Donald’s Trump’s Truth Social got a lifeline this week after a blank-check company that could infuse the social media platform with cash agreed to extend a critical deadline for a year.
Digital World Acquisition Corp., a special-purpose acquisition company, or SPAC, had a Friday deadline to complete its acquisition of, or merger with, Truth Social parent Trump Media & Technology Group.
Digital World shareholders, who have agreed to extend the deadline four times already, agreed to do so again this week with about 72% of shareholders voting to push the merger deadline until Sept. 8, 2024, according to the company.
A merger would release to Trump Media $290 million held by Digital World and another $1 billion that private investors had committed to the combined company. Trump’s company remains on its own, paying staff, leases and other expenses from $36 million raised from earlier sales of promissory notes.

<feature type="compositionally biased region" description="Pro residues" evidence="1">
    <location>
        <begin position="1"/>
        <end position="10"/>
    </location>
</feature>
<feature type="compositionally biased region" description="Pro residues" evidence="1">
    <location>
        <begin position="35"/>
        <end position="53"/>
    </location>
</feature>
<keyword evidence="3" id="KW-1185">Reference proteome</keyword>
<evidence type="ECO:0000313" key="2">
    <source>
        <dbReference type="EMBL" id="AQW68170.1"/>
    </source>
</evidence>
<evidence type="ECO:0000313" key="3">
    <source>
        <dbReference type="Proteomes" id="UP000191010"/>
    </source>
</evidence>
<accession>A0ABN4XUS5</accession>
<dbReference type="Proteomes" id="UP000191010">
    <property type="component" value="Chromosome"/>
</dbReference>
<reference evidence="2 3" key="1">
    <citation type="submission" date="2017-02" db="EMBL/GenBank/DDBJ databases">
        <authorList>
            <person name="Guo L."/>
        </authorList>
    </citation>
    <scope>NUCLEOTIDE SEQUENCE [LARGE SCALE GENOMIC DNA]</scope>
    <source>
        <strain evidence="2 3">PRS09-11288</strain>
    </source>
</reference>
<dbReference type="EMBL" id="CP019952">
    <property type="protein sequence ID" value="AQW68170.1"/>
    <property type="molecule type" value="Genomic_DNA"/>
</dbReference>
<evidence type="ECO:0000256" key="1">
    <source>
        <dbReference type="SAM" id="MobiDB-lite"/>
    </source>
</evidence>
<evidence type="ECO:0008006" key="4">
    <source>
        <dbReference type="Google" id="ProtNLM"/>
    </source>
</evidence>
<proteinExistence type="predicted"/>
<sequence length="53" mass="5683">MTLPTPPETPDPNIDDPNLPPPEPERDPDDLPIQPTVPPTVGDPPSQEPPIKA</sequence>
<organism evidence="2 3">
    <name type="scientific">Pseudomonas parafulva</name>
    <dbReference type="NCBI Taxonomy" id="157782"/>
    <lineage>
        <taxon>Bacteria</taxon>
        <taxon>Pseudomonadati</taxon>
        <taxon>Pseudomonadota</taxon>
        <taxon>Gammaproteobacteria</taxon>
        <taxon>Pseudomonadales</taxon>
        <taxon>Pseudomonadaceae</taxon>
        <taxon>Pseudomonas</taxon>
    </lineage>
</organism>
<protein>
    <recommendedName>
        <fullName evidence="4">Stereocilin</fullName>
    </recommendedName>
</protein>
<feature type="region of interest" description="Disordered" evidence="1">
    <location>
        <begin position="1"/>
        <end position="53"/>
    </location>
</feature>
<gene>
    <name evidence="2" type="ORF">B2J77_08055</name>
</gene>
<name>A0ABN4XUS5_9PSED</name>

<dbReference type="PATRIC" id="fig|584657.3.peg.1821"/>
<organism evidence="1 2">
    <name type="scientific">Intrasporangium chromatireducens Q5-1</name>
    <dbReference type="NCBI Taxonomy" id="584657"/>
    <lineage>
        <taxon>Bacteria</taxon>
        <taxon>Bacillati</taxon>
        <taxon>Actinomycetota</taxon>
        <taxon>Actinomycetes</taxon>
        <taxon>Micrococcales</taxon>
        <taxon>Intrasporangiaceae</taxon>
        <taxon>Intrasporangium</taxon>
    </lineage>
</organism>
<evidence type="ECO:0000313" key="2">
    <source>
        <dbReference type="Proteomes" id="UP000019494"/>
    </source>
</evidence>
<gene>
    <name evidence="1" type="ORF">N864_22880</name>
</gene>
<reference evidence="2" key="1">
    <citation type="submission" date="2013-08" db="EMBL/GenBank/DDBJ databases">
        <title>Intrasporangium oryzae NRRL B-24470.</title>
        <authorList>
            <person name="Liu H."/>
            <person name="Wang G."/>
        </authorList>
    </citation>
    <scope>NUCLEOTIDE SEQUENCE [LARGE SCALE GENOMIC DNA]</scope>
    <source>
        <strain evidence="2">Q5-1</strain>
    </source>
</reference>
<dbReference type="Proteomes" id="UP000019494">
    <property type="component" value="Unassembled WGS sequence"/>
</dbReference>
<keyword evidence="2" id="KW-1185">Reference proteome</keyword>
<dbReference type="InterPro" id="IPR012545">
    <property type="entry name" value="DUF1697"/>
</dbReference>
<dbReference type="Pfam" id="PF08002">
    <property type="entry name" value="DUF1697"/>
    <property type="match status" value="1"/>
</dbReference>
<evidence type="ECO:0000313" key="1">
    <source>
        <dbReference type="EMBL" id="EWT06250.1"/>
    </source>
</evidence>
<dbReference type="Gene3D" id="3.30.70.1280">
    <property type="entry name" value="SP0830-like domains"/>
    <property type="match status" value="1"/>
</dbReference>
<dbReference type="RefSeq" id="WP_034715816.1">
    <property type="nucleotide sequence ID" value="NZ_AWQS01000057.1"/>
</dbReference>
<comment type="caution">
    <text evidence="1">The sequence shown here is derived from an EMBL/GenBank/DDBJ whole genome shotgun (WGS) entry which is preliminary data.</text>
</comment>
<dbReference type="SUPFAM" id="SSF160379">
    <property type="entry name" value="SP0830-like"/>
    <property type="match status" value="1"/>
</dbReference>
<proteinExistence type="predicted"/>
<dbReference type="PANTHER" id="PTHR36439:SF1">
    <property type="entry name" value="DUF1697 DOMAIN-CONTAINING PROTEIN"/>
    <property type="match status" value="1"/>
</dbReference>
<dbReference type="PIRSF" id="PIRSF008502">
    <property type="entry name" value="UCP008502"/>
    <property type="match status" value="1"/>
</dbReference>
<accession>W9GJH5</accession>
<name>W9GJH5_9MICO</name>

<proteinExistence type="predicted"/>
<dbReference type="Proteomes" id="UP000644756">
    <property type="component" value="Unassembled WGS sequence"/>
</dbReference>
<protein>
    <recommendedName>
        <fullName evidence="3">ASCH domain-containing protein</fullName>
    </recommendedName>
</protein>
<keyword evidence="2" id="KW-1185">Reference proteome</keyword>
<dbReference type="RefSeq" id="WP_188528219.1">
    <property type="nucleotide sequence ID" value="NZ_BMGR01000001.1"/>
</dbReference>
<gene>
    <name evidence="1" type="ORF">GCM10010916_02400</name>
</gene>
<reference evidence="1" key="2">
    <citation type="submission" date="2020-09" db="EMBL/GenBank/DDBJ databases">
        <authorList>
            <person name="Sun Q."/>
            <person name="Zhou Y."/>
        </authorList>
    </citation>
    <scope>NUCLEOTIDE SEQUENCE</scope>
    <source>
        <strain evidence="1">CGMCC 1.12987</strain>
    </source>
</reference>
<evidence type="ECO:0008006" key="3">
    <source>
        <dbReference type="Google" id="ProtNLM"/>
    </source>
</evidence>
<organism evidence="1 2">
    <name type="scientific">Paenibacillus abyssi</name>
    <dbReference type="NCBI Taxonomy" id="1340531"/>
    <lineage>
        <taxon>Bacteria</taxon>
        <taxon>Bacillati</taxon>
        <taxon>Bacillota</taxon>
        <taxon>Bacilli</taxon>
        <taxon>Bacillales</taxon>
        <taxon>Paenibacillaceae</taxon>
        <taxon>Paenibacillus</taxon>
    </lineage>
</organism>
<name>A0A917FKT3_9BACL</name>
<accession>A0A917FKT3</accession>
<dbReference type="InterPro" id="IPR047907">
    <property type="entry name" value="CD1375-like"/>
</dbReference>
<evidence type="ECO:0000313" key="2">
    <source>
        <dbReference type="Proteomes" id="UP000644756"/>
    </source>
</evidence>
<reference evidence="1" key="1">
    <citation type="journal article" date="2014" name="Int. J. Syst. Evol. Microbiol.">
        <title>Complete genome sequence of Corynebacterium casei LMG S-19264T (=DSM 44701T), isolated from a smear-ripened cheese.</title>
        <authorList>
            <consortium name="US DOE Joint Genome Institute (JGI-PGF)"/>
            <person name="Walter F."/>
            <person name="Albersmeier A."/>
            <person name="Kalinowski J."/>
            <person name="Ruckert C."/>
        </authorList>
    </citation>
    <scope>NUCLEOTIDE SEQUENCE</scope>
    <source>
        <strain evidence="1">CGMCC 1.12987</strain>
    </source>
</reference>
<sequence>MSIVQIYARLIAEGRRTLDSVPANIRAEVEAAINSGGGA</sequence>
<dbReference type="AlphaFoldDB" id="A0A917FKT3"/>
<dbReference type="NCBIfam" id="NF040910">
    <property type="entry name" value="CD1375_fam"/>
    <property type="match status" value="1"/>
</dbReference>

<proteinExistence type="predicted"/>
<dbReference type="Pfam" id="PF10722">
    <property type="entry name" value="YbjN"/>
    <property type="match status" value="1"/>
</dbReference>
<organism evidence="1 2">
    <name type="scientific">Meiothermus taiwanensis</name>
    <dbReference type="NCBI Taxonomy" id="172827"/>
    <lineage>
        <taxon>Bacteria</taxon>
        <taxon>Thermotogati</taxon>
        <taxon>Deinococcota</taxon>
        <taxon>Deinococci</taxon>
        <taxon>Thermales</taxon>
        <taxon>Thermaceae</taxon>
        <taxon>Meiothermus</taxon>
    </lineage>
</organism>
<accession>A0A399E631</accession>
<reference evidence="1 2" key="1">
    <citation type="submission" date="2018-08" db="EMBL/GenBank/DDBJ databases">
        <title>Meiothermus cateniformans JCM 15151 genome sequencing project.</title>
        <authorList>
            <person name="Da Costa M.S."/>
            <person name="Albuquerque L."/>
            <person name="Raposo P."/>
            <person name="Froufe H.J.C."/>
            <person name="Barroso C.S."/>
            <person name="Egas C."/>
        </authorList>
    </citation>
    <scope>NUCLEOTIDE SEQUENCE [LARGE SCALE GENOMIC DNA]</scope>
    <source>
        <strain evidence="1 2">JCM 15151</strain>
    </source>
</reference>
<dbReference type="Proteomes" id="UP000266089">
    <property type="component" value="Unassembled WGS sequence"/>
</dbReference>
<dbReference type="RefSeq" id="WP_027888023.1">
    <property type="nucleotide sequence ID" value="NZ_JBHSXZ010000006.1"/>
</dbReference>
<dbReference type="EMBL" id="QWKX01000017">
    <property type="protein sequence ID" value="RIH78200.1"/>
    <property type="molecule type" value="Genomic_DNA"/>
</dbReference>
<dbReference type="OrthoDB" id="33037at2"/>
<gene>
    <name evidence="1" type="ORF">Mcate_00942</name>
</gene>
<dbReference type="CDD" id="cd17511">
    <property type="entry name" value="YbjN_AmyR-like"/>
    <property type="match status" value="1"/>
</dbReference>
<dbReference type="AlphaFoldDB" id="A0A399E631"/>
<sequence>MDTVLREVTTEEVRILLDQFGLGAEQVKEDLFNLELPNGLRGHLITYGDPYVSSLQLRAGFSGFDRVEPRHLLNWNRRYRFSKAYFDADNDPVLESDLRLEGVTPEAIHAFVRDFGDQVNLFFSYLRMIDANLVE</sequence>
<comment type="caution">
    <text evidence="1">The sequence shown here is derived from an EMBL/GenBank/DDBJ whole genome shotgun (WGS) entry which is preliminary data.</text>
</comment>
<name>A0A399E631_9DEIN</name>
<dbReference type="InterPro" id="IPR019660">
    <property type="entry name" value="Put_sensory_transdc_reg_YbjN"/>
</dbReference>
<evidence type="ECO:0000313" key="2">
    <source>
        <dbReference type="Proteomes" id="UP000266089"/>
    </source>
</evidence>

Digital World’s deal with Trump’s company has been troubled from the start. In November 2021, the Securities and Exchange Commission requested documents from Digital World following news reports that it had talked with Trump representatives about joining forces before selling its own stock to the public for the first time, a possible violation of security rules.
In July the SEC announced that it reached a settlement with Digital World on fraud charges. The SEC said it found that Digital World misled investors and the Commission by failing to disclose that it had formulated a plan to acquire and was pursuing the acquisition of TMTG prior to Digital World’s initial public offering. Digital World agreed to a cease and desist order and to pay an $18 million penalty if it completes the merger.
Digital World and Trump’s business have also been subpoenaed in a federal criminal probe. The Financial Industry Regulatory Authority was looking into violations of stock trading rules, too.
A SPAC has no product or service to sell and is set up solely to merge or acquire another business. They are used to speed a company’s entry into the public market, but have come under increased scrutiny because they lack the transparency of a traditional initial public offering of shares.
Shares of Digital World fell in early trading Wednesday.
Michelle Chapman, The Associated Press